Oct-15-2021 @ 9:52 AM                           Permalink
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Clive has been mentioned a couple of times for a contact at Richardsons. I believe he is now running his own show at Horning Pleasurecraft.

ruby
Oct-15-2021 @ 10:02 AM                           Permalink
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My two pennies worth is that looking back will do no good. Looking forward depends on whether you bought the boat because you loved it or because you thought you were getting a bargain.

If the former stay with it and treat the repairs as restoration budgeted over a few years .

If the latter get shot of it now even as a project if necessary. It will never bring you joy and you don't know what other gremlins you may find .

Don't think naming helps anybody as there are always two sides and a slanging match invariably follows.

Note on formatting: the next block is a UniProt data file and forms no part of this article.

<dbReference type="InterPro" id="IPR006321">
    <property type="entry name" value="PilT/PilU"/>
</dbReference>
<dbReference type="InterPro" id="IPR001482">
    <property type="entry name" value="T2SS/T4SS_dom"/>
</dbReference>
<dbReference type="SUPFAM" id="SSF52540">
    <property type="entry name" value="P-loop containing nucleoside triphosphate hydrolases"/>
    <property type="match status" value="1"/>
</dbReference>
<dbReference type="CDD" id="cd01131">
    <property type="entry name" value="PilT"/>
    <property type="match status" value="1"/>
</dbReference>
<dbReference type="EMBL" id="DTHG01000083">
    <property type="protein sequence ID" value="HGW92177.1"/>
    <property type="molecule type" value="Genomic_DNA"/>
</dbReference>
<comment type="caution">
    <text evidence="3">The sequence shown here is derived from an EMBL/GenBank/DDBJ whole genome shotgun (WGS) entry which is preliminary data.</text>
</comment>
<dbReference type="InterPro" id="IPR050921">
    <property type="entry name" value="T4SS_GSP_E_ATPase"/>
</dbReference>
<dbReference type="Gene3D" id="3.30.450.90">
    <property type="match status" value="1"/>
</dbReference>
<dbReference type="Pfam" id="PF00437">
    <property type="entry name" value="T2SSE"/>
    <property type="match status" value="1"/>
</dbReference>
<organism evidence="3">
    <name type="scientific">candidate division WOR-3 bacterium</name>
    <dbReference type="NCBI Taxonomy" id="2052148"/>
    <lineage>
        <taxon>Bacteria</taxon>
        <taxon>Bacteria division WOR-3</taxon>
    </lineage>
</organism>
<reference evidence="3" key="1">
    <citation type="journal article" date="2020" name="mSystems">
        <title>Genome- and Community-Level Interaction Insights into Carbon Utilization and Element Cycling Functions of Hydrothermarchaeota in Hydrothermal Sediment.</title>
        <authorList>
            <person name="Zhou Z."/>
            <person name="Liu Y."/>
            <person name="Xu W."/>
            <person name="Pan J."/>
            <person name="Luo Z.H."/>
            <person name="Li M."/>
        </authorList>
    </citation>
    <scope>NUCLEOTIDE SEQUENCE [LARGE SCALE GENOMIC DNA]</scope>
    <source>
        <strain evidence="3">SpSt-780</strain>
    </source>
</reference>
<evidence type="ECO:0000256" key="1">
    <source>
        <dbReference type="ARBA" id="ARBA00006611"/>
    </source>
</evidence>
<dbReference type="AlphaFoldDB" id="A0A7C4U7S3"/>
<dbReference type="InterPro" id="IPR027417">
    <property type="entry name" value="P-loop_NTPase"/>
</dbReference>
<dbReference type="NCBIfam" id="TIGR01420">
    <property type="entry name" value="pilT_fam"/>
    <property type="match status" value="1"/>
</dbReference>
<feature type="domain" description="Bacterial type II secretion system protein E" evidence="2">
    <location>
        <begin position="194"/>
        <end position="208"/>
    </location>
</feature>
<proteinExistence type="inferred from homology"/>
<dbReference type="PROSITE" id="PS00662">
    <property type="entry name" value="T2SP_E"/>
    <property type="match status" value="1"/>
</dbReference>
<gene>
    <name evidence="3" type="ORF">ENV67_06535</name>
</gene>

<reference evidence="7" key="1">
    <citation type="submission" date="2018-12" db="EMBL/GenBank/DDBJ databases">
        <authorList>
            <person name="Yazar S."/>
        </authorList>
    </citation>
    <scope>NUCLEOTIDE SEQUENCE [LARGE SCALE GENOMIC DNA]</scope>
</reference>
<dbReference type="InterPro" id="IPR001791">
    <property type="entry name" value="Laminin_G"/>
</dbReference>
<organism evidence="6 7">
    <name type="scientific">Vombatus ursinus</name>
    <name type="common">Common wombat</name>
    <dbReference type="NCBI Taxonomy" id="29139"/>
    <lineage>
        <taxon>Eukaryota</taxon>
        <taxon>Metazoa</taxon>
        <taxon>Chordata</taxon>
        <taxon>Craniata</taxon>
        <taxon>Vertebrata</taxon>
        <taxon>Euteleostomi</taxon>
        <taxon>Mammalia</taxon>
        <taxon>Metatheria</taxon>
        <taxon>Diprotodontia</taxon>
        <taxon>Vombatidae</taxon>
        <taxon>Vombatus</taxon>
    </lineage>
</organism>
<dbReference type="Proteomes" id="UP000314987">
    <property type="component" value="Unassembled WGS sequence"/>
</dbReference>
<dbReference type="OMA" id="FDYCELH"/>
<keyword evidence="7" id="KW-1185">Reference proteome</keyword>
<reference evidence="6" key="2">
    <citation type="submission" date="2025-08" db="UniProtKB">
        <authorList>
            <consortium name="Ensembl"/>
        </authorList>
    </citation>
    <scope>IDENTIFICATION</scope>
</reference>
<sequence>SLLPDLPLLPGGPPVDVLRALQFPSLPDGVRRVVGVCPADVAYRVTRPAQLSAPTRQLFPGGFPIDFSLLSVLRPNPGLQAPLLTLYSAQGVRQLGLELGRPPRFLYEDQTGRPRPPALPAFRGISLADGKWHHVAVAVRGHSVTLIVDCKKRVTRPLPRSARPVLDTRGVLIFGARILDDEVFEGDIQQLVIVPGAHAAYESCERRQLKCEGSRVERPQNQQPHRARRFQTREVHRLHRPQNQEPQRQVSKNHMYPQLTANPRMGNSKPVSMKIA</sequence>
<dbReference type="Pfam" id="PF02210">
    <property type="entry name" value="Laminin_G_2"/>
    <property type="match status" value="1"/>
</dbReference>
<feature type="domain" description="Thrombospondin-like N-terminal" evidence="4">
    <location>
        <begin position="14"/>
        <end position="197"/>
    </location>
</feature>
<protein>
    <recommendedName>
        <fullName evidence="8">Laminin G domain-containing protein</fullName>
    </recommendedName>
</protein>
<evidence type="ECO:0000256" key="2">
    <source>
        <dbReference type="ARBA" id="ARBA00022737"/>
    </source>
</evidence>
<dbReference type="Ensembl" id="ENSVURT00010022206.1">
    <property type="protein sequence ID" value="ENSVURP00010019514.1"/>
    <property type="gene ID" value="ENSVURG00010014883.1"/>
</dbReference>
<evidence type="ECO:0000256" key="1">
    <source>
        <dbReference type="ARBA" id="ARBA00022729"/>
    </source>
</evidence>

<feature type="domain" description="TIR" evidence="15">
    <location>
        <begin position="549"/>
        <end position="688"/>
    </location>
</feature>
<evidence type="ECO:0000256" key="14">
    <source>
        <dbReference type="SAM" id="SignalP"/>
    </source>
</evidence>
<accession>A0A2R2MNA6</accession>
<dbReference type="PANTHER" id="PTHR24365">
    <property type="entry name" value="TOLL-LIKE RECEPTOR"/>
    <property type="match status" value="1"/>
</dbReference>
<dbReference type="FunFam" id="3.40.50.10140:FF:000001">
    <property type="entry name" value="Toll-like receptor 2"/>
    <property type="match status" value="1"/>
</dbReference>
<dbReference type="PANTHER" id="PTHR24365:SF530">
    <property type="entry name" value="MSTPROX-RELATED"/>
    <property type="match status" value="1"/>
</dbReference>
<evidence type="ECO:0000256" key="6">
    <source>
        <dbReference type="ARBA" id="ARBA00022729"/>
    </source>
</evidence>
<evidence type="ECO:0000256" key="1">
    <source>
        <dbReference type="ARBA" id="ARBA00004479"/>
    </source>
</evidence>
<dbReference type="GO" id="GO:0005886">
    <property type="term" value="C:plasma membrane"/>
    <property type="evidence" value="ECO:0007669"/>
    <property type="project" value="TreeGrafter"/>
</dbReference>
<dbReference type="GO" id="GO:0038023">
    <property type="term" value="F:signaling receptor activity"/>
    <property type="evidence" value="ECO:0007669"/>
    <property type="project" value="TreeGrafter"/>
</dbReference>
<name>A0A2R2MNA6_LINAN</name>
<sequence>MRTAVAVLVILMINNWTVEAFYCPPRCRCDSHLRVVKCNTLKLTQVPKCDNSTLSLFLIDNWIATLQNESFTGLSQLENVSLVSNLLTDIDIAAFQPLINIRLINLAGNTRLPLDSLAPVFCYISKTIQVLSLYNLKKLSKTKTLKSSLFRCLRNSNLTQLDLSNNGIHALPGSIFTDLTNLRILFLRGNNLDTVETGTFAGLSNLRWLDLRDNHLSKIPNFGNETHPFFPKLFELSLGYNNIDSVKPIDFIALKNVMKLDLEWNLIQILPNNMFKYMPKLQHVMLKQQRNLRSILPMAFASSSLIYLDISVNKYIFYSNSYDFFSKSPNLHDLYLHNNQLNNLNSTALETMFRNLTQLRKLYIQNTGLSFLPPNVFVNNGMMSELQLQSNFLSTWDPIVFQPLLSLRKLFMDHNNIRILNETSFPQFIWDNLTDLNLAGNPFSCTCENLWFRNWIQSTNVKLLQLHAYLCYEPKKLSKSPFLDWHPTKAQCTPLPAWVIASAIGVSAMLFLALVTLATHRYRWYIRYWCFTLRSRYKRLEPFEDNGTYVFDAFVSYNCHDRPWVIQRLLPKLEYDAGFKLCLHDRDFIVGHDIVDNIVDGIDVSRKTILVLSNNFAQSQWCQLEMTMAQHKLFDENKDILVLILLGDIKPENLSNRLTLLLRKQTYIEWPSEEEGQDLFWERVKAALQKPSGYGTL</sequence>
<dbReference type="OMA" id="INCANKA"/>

Even for new boat owners the recognised advice couldn't be clearer . Get a survey unless you know the boat well or it comes with a written guarantee .

Boat ownership and saving money do not often appear together in the same sentence

Hope you manage to move forward successfully.

Graham  

BuffaloBill
Oct-15-2021 @ 10:18 AM                           Permalink
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I believe he is now running his own show at Horning Pleasurecraft.

He is and there's been some changes with staff and from
what Iv'e heard, all to the good too.

The older I get...
The better I was....!!

Greybeard
Oct-15-2021 @ 11:09 AM                           Permalink
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Ok, If not knowing which yards to trust or avoid.
then the best course of action would be not to trust any of 'em.

the downside to this is the bad practices of the yard in question get to continue selling cr*p to new boaters.
and the decent yards suffer the same distrust.